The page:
Alcohol use increases the risk of hormonally sensitive breast cancers in postmenopausal women

October 30, 2003

SEATTLE - Older women with a history of alcohol use are significantly more likely than nondrinkers to be diagnosed with hormonally sensitive forms of breast cancer, including lobular carcinomas and estrogen-receptor positive (ER+) and progesterone-receptor positive (PR+) tumors, according to researchers at Fred Hutchinson Cancer Research Center.

Lead author Christopher I. Li, M.D., Ph.D., and colleagues report their findings in the October issue of Cancer Epidemiology, Biomarkers and Prevention.

"Women who were current drinkers who reported consuming at least 30 grams of alcohol a day - roughly the equivalent of two drinks - had an 80 percent higher risk of breast cancer compared to nondrinkers," said Li, an assistant member of Fred Hutchinson's Public Health Sciences Division.

The risk varied by cellular, or histologic, breast-cancer type. "Current consumers of two or more drinks per day had more than three times the risk of lobular cancer (a 330 percent increased risk) and a 50 percent increased risk of ductal cancer," Li said.

While lobular breast cancer, which involves the lobules, or chambers in the breast that contain milk-producing glands, accounts for only 10 percent to 15 percent of all breast-cancer cases, its incidence is on the rise. Li and colleagues earlier this year reported a 65 percent increase in lobular cancer during the past decade, a trend that may be due to the increased use of combined estrogen and progestin hormone-replacement therapy, Li said (Journal of the American Medical Association, March 19, 2003).

Ductal breast cancer, which involves the ducts that carry milk from the lobules to the nipple, accounts for about 80 percent of cases. The incidence of this form of breast cancer has remained essentially constant during the past decade.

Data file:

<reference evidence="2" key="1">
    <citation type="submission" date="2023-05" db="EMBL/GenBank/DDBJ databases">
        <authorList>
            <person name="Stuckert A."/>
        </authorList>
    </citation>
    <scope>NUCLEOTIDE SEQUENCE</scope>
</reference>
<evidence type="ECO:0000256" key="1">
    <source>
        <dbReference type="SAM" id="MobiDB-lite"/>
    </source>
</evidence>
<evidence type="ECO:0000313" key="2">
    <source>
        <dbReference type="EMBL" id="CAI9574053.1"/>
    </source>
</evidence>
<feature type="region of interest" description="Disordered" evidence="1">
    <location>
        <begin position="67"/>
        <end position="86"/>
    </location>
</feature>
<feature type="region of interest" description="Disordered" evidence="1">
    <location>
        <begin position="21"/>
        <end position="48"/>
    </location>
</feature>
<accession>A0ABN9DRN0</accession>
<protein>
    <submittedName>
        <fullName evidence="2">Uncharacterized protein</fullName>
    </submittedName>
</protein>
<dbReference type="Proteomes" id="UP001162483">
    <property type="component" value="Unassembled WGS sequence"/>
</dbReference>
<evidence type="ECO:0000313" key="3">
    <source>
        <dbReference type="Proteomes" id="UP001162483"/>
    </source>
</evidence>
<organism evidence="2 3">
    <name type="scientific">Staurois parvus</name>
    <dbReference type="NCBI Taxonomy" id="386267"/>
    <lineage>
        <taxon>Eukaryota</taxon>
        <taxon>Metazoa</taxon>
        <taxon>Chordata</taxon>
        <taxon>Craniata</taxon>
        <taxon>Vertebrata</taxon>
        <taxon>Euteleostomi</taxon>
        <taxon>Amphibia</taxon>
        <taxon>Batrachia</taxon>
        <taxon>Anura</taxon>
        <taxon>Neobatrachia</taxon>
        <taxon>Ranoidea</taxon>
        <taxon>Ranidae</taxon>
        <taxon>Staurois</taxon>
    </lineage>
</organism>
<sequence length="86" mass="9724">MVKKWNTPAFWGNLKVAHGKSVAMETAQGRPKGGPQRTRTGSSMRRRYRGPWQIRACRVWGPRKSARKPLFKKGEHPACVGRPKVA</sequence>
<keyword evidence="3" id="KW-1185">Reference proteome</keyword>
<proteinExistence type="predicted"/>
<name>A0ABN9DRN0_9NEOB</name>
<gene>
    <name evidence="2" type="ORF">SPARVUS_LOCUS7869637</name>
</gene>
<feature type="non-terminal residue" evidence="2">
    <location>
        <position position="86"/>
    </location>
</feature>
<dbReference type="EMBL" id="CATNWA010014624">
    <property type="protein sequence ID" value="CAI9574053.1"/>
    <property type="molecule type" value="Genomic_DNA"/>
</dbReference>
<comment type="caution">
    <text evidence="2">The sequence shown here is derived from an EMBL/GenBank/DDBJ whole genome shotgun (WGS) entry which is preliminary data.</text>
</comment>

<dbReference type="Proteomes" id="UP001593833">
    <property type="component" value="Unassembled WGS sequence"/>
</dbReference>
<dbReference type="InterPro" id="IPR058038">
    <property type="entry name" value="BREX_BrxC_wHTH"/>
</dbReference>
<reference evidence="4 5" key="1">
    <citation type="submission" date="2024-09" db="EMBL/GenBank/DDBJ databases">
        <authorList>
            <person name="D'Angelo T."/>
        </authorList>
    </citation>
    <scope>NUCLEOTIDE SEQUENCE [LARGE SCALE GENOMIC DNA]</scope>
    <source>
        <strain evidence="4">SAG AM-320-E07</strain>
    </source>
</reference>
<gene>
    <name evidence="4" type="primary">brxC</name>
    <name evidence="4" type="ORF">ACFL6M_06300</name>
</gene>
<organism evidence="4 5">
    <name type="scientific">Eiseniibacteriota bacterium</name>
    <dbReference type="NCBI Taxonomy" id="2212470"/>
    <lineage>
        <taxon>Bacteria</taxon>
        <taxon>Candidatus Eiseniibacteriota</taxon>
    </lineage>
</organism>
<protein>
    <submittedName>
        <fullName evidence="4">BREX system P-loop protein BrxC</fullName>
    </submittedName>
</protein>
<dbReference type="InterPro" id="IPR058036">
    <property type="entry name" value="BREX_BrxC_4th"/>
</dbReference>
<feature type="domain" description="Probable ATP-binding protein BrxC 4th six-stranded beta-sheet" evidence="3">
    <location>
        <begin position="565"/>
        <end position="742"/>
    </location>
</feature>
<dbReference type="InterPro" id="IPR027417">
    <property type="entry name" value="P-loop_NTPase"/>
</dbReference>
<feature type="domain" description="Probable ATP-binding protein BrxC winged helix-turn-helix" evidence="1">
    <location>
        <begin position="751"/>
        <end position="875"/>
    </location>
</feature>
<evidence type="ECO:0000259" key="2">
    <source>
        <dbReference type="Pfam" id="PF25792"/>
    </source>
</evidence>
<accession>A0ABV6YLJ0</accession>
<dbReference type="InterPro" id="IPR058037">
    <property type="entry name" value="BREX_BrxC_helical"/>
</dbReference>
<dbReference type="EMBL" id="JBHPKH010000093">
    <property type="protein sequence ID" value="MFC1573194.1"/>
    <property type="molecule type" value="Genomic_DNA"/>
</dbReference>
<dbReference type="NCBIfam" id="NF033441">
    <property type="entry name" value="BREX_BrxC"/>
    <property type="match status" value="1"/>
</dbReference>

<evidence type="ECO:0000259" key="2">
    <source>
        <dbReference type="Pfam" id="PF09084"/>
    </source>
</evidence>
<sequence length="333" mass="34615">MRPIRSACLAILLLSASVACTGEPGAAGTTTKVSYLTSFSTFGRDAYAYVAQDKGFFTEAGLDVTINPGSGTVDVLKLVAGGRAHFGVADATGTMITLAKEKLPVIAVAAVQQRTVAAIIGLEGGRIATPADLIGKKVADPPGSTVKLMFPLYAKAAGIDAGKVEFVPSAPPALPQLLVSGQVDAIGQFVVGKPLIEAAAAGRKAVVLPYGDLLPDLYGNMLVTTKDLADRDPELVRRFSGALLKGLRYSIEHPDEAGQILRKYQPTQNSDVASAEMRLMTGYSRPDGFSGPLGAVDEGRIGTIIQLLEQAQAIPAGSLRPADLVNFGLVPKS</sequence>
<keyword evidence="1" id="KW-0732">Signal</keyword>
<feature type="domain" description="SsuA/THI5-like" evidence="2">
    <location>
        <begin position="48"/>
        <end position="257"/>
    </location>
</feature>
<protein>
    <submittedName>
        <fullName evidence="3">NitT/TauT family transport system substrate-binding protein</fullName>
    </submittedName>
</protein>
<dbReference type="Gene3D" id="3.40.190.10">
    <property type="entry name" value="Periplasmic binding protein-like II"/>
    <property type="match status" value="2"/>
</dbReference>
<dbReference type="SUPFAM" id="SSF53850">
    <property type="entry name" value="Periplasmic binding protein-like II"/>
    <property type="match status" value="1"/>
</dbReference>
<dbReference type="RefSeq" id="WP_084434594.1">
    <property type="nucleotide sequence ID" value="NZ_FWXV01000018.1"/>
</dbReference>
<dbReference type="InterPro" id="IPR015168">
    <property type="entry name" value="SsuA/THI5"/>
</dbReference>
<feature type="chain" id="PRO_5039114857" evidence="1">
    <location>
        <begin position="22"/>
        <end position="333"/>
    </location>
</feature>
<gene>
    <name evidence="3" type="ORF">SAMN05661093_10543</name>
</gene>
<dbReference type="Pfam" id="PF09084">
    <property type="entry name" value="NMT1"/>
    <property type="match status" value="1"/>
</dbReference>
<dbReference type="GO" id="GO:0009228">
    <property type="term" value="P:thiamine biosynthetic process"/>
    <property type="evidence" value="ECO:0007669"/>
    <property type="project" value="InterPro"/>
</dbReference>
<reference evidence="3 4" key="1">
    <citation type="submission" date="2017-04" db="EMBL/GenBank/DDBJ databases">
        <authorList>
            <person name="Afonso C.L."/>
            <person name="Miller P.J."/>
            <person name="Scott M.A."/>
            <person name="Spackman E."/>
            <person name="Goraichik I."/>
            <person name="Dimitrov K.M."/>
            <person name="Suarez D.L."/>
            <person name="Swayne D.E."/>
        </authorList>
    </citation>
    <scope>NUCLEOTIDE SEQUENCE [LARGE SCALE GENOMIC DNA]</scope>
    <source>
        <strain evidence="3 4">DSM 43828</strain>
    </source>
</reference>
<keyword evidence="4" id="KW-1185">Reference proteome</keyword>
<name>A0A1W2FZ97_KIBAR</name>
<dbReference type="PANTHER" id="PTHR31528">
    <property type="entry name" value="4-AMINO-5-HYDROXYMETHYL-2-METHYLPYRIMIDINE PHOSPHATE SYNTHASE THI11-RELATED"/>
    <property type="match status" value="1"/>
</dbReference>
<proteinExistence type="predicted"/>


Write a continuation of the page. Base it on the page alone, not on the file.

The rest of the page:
While somewhat more difficult to diagnose than ductal breast cancers, lobular carcinomas tend to be ER+ and PR+, which means they are more responsive to hormonal therapies such as tamoxifen that block the tumor-promoting effects of estrogen. Li and colleagues observed that current users of alcohol had a 40 percent increased risk of ER+/PR+ breast cancers.

"The marked increase in hormonally sensitive breast cancers, including lobular and ER+/PR+ tumors, among women who drink suggests a hormonal basis for the known association between alcohol use and breast-cancer incidence," Li said. "Alcohol is known to increase estrogen levels in the blood, and therefore it could stimulate hormonally sensitive tumors."

The researchers found no association between alcohol use and increased incidence of hormonally insensitive cancers (estrogen-receptor negative and progesterone-receptor negative, or ER-/PR-, tumors). Since these types of tumors can grow independent of estrogen and progesterone, they are unresponsive to hormonal blockers such as tamoxifen and therefore are more difficult to treat.

While alcohol use has been associated with a moderate increase in breast-cancer risk, few studies, until now, have stratified results by histology (cancer type) or hormone-receptor status, Li said.

"This is one of the first studies to evaluate the relationship between alcohol use and breast cancer and how alcohol consumption modifies the risk of different types of breast cancer. While our results suggest that alcohol is strongly associated with hormonally responsive types of breast cancer, they need to be confirmed by other researchers," said Li, also a research assistant professor of epidemiology at the University of Washington School of Public Health and Community Medicine.

Nearly 2,000 western Washington women, ages 65 to 79, were interviewed for the study; half had a history of breast cancer and half did not. Those with a history of breast cancer were identified through Fred Hutchinson's Cancer Surveillance System, a population-based registry of cancer incidence in western Washington. Those who served as controls were identified through Health Care Financing Administration records.The study, funded by the National Cancer Institute, was designed to help researchers understand the causes of breast cancer among older women, a group that accounts for more than one-third of newly diagnosed breast malignancies in the United States. In addition to alcohol use, other factors studied included hormone use, genetics, medication use, and medical/reproductive history.